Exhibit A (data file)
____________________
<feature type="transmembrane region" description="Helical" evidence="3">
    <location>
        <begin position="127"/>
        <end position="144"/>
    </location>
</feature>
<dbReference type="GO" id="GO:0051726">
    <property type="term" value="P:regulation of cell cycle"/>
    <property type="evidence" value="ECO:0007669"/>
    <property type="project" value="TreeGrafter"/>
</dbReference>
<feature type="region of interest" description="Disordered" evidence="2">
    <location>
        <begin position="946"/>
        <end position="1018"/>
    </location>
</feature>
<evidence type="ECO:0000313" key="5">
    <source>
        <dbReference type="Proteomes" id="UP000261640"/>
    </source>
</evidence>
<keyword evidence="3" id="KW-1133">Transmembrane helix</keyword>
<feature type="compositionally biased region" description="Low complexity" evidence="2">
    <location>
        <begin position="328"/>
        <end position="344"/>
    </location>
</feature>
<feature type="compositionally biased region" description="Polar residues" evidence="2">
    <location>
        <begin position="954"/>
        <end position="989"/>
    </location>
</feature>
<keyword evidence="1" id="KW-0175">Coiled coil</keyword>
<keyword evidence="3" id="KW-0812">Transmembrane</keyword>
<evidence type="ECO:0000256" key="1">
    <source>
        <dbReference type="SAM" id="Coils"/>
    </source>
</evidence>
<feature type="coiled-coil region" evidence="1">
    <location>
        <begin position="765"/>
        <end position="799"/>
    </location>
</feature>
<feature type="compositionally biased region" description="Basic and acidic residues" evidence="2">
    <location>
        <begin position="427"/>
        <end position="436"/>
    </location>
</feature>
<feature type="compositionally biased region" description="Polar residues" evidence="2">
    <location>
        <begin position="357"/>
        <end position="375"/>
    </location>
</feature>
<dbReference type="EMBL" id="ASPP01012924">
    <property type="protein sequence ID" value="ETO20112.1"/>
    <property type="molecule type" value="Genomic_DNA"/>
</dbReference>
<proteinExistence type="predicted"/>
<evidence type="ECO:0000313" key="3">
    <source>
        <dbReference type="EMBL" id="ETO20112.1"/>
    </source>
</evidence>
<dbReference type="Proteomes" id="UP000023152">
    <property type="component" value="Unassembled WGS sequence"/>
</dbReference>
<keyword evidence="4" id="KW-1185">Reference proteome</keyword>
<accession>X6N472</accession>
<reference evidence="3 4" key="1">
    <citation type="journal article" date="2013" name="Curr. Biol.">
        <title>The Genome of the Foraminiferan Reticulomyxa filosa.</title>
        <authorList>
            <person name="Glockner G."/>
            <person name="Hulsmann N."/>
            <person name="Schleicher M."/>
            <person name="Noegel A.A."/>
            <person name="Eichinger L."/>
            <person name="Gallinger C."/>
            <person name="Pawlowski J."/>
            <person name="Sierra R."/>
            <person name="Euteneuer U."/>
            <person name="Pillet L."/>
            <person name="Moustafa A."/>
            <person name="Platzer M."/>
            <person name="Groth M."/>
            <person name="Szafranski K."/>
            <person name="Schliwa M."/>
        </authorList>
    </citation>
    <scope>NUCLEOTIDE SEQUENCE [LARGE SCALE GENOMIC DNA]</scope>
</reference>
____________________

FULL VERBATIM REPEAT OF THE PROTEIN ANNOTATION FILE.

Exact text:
<feature type="transmembrane region" description="Helical" evidence="3">
    <location>
        <begin position="127"/>
        <end position="144"/>
    </location>
</feature>
<dbReference type="GO" id="GO:0051726">
    <property type="term" value="P:regulation of cell cycle"/>
    <property type="evidence" value="ECO:0007669"/>
    <property type="project" value="TreeGrafter"/>
</dbReference>
<feature type="region of interest" description="Disordered" evidence="2">
    <location>
        <begin position="946"/>
        <end position="1018"/>
    </location>
</feature>
<evidence type="ECO:0000313" key="5">
    <source>
        <dbReference type="Proteomes" id="UP000261640"/>
    </source>
</evidence>
<keyword evidence="3" id="KW-1133">Transmembrane helix</keyword>
<feature type="compositionally biased region" description="Low complexity" evidence="2">
    <location>
        <begin position="328"/>
        <end position="344"/>
    </location>
</feature>
<feature type="compositionally biased region" description="Polar residues" evidence="2">
    <location>
        <begin position="954"/>
        <end position="989"/>
    </location>
</feature>
<keyword evidence="1" id="KW-0175">Coiled coil</keyword>
<keyword evidence="3" id="KW-0812">Transmembrane</keyword>
<evidence type="ECO:0000256" key="1">
    <source>
        <dbReference type="SAM" id="Coils"/>
    </source>
</evidence>
<feature type="coiled-coil region" evidence="1">
    <location>
        <begin position="765"/>
        <end position="799"/>
    </location>
</feature>
<feature type="compositionally biased region" description="Basic and acidic residues" evidence="2">
    <location>
        <begin position="427"/>
        <end position="436"/>
    </location>
</feature>
<feature type="compositionally biased region" description="Polar residues" evidence="2">
    <location>
        <begin position="357"/>
        <end position="375"/>
    </location>
</feature>
<dbReference type="EMBL" id="ASPP01012924">
    <property type="protein sequence ID" value="ETO20112.1"/>
    <property type="molecule type" value="Genomic_DNA"/>
</dbReference>
<proteinExistence type="predicted"/>
<evidence type="ECO:0000313" key="3">
    <source>
        <dbReference type="EMBL" id="ETO20112.1"/>
    </source>
</evidence>
<dbReference type="Proteomes" id="UP000023152">
    <property type="component" value="Unassembled WGS sequence"/>
</dbReference>
<keyword evidence="4" id="KW-1185">Reference proteome</keyword>
<accession>X6N472</accession>
<reference evidence="3 4" key="1">
    <citation type="journal article" date="2013" name="Curr. Biol.">
        <title>The Genome of the Foraminiferan Reticulomyxa filosa.</title>
        <authorList>
            <person name="Glockner G."/>
            <person name="Hulsmann N."/>
            <person name="Schleicher M."/>
            <person name="Noegel A.A."/>
            <person name="Eichinger L."/>
            <person name="Gallinger C."/>
            <person name="Pawlowski J."/>
            <person name="Sierra R."/>
            <person name="Euteneuer U."/>
            <person name="Pillet L."/>
            <person name="Moustafa A."/>
            <person name="Platzer M."/>
            <person name="Groth M."/>
            <person name="Szafranski K."/>
            <person name="Schliwa M."/>
        </authorList>
    </citation>
    <scope>NUCLEOTIDE SEQUENCE [LARGE SCALE GENOMIC DNA]</scope>
</reference>